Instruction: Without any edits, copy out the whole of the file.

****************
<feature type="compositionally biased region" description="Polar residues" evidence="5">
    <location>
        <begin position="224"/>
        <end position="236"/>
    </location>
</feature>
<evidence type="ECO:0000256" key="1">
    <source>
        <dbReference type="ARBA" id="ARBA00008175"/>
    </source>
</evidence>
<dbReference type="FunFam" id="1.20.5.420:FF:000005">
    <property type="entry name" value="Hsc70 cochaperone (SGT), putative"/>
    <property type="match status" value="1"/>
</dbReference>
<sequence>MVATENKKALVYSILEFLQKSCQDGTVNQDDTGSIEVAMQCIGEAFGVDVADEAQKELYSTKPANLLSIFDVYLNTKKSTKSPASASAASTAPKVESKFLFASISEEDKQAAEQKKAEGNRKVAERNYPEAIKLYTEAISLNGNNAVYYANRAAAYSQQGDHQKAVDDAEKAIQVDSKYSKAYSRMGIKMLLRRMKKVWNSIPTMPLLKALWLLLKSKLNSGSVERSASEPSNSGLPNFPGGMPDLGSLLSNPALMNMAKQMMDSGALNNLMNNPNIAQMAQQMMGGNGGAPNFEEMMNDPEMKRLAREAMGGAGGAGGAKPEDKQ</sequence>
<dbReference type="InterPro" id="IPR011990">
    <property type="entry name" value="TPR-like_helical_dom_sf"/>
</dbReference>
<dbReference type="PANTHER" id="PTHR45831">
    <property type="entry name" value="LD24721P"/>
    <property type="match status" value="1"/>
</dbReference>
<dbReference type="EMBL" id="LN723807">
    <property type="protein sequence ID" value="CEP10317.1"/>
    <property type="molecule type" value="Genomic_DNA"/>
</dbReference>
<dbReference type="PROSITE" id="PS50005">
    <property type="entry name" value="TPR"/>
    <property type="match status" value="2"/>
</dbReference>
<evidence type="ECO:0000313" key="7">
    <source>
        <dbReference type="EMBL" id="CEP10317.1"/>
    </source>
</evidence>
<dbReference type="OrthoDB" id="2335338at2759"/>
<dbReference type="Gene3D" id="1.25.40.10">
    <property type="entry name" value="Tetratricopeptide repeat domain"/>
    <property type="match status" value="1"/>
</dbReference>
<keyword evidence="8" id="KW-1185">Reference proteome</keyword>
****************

<feature type="compositionally biased region" description="Polar residues" evidence="5">
    <location>
        <begin position="224"/>
        <end position="236"/>
    </location>
</feature>
<evidence type="ECO:0000256" key="1">
    <source>
        <dbReference type="ARBA" id="ARBA00008175"/>
    </source>
</evidence>
<dbReference type="FunFam" id="1.20.5.420:FF:000005">
    <property type="entry name" value="Hsc70 cochaperone (SGT), putative"/>
    <property type="match status" value="1"/>
</dbReference>
<sequence>MVATENKKALVYSILEFLQKSCQDGTVNQDDTGSIEVAMQCIGEAFGVDVADEAQKELYSTKPANLLSIFDVYLNTKKSTKSPASASAASTAPKVESKFLFASISEEDKQAAEQKKAEGNRKVAERNYPEAIKLYTEAISLNGNNAVYYANRAAAYSQQGDHQKAVDDAEKAIQVDSKYSKAYSRMGIKMLLRRMKKVWNSIPTMPLLKALWLLLKSKLNSGSVERSASEPSNSGLPNFPGGMPDLGSLLSNPALMNMAKQMMDSGALNNLMNNPNIAQMAQQMMGGNGGAPNFEEMMNDPEMKRLAREAMGGAGGAGGAKPEDKQ</sequence>
<dbReference type="InterPro" id="IPR011990">
    <property type="entry name" value="TPR-like_helical_dom_sf"/>
</dbReference>
<dbReference type="PANTHER" id="PTHR45831">
    <property type="entry name" value="LD24721P"/>
    <property type="match status" value="1"/>
</dbReference>
<dbReference type="EMBL" id="LN723807">
    <property type="protein sequence ID" value="CEP10317.1"/>
    <property type="molecule type" value="Genomic_DNA"/>
</dbReference>
<dbReference type="PROSITE" id="PS50005">
    <property type="entry name" value="TPR"/>
    <property type="match status" value="2"/>
</dbReference>
<evidence type="ECO:0000313" key="7">
    <source>
        <dbReference type="EMBL" id="CEP10317.1"/>
    </source>
</evidence>
<dbReference type="OrthoDB" id="2335338at2759"/>
<dbReference type="Gene3D" id="1.25.40.10">
    <property type="entry name" value="Tetratricopeptide repeat domain"/>
    <property type="match status" value="1"/>
</dbReference>
<keyword evidence="8" id="KW-1185">Reference proteome</keyword>